Carrot Soup with Bunny Ears

“What’s for dinner mummy?” asks Amelia. “Orange soup with bunny ears!” I reply.

A little nose edges up to the side of the kitchen bench and then on tippy toes, two big eyes peer over the top of the bowl. A smile breaks out on her face when she sees a vague bunny nose & eyes (natural yoghurt drop), bunny ears (homemade sourdough bread) and a big bowl of orange soup (carrot & ginger soup). It helps that she is in orange class this year at school so the more orange in her life the better!


A good friend recently asked me how to get her 2 year old to eat more variety of foods. I don’t pretend to have all the answers, but I do hope that people can learn from what we’ve had success with in our house.  If at first we didn’t succeed with a food/ vegetable/ dish/ flavour, I would ‘re-package’ it and serve it again and again… and again. I try and avoid ‘hiding’ vegetables – I think kids should learn what they are, where they come from, what they taste like, the texture, what colour they are, why you eat them and help choose which ones they want to eat. I think I read somewhere it takes 16 times for a child to try something before they will like it.

So, this would be my strategy if trying to introduce carrots…101 ways with carrots: steamed carrots, roasted carrots, round circle slices of carrot, flower shaped carrots, carrot soup, grated carrot salad, whole carrots (aka snowman noses), carrot sticks (check out One Handed Cook’s dip ideas), julienne carrots, carrot puree, carrot juice …. you get the idea. Exhaust all your options and make it fun at the end of the day 🙂


Draw Richard Scarry’s Carrot Car together. Why not!

Other things I have tried that have worked for us:

  • I’d set out vegetable sticks and beetroot dip out on the table just before dinner time and tell them that they are not to eat this as it’s for daddy when he gets home from work. I turned my back and they scooped it all up!
  • Wait until the kids are hungry but not quite hangry and then start them with just vegetables while the rest of the dinner is coming.  Hold back the rice, meat, pasta or other bits until the veg is mostly gone. Either raw, steamed, whole, sliced, whatever. Think different colours, different shapes, different textures. This worked for us when they were in a high chair and doing a bit of baby led weaning.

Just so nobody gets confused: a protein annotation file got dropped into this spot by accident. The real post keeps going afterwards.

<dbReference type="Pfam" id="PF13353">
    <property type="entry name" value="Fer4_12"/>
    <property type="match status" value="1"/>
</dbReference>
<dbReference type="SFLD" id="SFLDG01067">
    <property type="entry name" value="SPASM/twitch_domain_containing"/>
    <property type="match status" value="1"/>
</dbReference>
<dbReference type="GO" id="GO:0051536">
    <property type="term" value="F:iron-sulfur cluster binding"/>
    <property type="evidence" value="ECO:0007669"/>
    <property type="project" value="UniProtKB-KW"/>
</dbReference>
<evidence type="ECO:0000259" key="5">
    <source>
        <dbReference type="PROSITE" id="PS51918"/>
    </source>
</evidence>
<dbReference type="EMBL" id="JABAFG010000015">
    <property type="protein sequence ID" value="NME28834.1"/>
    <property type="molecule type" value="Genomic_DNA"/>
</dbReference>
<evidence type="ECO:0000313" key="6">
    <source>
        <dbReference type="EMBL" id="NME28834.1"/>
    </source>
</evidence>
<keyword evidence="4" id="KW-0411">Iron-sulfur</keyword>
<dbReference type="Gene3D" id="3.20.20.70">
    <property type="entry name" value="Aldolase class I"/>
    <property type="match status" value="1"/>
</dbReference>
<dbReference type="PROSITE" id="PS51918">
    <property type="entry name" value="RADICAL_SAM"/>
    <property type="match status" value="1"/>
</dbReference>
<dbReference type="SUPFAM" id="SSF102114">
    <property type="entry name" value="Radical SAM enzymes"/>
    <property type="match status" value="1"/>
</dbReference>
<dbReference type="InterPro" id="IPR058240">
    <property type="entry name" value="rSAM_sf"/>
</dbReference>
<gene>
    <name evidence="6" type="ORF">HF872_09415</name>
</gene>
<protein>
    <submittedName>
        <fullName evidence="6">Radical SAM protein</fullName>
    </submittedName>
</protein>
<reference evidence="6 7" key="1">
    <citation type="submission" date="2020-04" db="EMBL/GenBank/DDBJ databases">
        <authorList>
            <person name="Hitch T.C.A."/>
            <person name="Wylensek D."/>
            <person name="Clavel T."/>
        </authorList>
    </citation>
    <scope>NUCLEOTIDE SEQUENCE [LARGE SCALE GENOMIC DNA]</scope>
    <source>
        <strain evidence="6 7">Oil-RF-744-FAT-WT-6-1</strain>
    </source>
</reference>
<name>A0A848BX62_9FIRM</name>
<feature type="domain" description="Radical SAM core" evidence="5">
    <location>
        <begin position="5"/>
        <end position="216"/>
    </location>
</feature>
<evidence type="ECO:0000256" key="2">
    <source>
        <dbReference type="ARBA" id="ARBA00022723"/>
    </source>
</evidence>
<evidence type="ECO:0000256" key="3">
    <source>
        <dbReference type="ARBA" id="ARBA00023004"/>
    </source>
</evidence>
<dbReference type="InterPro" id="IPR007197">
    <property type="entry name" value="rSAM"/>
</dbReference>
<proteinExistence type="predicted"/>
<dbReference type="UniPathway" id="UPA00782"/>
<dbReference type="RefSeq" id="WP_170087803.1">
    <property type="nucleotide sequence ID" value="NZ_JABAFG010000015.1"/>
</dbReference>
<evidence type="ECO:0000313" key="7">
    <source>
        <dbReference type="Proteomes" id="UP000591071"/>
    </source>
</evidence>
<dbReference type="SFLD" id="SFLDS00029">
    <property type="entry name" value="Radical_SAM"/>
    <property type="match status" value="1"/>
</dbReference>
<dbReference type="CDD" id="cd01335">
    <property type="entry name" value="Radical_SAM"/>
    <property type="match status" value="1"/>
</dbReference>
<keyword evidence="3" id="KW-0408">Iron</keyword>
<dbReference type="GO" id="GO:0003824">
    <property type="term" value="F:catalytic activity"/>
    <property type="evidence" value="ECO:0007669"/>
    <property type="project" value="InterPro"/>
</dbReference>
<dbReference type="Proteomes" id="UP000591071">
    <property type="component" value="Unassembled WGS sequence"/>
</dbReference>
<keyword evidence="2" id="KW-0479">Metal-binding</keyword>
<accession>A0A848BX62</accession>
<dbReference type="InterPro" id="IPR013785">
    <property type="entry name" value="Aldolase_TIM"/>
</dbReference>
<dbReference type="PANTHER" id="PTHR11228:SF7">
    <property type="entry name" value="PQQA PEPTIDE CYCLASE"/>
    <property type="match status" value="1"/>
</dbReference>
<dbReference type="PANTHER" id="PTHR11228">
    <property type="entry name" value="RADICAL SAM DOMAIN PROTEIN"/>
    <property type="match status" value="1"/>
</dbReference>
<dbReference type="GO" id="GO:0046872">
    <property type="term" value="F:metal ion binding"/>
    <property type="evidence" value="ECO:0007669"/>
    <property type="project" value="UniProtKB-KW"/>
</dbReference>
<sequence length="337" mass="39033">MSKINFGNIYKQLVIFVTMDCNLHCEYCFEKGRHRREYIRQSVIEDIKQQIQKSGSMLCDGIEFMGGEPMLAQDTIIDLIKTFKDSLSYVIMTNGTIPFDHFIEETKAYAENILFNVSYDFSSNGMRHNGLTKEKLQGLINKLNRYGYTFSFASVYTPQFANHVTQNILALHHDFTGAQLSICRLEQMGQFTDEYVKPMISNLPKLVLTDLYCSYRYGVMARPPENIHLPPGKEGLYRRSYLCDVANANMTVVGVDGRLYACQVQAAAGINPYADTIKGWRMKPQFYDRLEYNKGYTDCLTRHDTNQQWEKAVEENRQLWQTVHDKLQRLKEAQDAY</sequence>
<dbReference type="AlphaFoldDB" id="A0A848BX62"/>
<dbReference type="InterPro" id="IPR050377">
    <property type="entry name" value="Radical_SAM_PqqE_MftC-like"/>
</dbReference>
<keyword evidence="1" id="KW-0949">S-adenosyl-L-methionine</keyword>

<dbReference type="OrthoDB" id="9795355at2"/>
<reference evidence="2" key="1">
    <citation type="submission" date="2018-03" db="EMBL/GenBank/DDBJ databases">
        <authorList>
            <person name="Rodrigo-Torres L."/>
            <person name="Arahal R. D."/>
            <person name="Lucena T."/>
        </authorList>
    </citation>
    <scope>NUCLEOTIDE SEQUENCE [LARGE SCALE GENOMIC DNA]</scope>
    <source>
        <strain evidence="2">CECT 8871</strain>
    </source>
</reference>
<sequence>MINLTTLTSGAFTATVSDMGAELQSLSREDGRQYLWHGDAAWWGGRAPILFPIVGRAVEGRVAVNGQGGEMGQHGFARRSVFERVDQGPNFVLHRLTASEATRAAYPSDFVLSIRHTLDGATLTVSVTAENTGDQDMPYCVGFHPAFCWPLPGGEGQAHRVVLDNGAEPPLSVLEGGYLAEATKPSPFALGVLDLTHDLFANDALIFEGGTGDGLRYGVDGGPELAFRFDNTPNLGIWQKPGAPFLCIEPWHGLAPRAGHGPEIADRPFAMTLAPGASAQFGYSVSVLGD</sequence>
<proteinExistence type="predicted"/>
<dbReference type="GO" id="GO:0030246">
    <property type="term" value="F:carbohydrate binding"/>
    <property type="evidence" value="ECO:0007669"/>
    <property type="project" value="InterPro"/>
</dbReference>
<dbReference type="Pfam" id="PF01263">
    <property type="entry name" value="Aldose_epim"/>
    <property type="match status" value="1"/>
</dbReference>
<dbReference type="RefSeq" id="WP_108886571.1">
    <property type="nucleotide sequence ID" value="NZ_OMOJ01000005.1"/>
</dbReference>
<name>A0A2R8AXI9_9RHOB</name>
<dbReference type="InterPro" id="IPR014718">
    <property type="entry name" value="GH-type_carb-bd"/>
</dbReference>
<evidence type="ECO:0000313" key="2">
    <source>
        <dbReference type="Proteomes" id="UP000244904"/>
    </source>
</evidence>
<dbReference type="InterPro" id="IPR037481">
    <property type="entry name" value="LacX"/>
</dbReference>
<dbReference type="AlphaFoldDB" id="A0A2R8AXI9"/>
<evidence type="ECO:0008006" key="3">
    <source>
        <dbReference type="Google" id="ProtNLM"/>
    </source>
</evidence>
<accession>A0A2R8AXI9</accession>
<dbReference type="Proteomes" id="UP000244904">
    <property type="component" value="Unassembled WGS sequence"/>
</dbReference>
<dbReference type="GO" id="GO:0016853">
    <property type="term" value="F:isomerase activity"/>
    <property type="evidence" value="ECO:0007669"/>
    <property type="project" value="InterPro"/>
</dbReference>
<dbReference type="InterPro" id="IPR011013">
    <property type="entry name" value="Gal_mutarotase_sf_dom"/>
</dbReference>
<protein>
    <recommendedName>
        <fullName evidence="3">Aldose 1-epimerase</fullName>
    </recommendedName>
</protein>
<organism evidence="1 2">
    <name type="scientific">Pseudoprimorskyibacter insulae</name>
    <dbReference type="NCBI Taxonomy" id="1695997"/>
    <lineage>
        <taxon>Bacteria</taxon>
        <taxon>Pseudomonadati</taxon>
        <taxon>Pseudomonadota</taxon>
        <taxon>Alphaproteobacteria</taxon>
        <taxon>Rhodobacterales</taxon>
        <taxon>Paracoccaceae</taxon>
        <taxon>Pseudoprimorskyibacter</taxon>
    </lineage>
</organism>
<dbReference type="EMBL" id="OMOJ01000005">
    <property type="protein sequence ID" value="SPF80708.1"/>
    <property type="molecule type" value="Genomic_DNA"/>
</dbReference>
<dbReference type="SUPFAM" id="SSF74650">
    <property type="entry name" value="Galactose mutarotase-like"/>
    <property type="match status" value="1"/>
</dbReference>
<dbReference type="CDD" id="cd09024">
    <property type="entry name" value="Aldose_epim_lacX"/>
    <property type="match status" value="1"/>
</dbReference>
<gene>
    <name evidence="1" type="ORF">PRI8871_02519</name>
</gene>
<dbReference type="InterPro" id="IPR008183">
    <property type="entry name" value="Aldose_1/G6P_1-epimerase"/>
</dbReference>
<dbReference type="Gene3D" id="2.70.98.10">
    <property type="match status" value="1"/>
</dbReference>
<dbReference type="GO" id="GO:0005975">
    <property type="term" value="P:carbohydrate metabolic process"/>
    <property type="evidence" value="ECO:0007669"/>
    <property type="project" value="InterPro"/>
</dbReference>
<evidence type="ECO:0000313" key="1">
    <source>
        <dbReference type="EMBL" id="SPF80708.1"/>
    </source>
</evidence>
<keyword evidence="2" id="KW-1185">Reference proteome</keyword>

• I don’t force them to eat their vegetables, but they have to eat one of everything or at least lick it! Sniffing it or licking it is the first step, then next step would be to get them to just take one bite, then let them put it down and don’t force it.
  • I try not to make a big deal of food and eating, but I create an environment where we all sit down at the table and eat as a family. I try and do this most nights with the kids, and Mr Kurth joins us on the weekends.
  • Set table rules. Whatever your table rules are – set them and stick with them. One of ours is that everyone has to wait at the table for everyone to finish then you are allowed down. I find that just by sitting there long enough in front of their food and tasting their first bite or lick, the kids decide after 5 mins they are hungry enough to eat too.
  • Let your little one be the chef! Get them to decide what vegetables go with dinner (out of a selection you have pre-determined of course), then they can help you prepare them.
  • Grow it – harvest it – cook it – eat it! Many people acknowledge that when kids are involved in the whole process they have more of an interest in then eating it.
  • Name it! Sometimes by giving a dish a funny name it makes it more appealing. I appreciate not everyone has the energy or inclination to do this, but a little imagination goes a long way with kids.
  • When it doubt, dip it! Sometimes for dinner we have paintbrushes (broccoli) with paint (beetroot dip) 🙂 Try and keep with healthy dips like avocado or vegetable based dips like beetroot dip, broccomole, or a simple hommus, rather than creamy cheesy dips.

Untitled design (2)

Carrot & Ginger Soup

  • Servings: 4
  • Difficulty: easy
  • Print


  • 8-10 large carrots (or feel free to mix in a bit of sweet potato, pumpkin or other root vegetables)
  • 2 cloves of garlic
  • 1 medium onion
  • Olive Oil
  • Sea salt & ground pepper
  • 1/4 teaspoon Cumin
  • 1/4 teaspoon Turmeric
  • 1/4 teaspoon Rosemary finely chopped
  • 1 inch piece of fresh ginger (more or less depending on taste)
  • 1 can of Coconut milk
  • Vegetable stock (about 1 litre)
  • Natural yoghurt, thick cream, cashew cream to serve

Heat oven to 180 oC. Peel and chop carrots into chunks and toss in olive oil, spices and salt & pepper.  Lay them out on a baking tray and roast in moderate oven until starting to caramelise and brown. They don’t have to be totally cooked as they will finish off in the saucepan. You just want them to start getting a bit of good colour.

In the meantime, heat a large saucepan and saute the onion and garlic. Then add the vegetable stock and ginger and bring to the boil.

When carrots are starting to caramelise, remove from the oven and toss them into the stock. There should be enough stock to just cover the carrots. Continue to cook until the carrots are soft adding the coconut milk towards the end. Blend with stick mixer or blender to a smooth soup.

Garnish with a dollop of greek or natural yoghurt or coconut cream to serve. Serve with bread of your choice. Great for freezing or for leftovers … if it last that long!

Untitled design (3)

How did you teach your kids to love vegetables?

Happy Easter from our kitchen to yours…

Leave a Reply

Fill in your details below or click an icon to log in: Logo

You are commenting using your account. Log Out /  Change )

Facebook photo

You are commenting using your Facebook account. Log Out /  Change )

Connecting to %s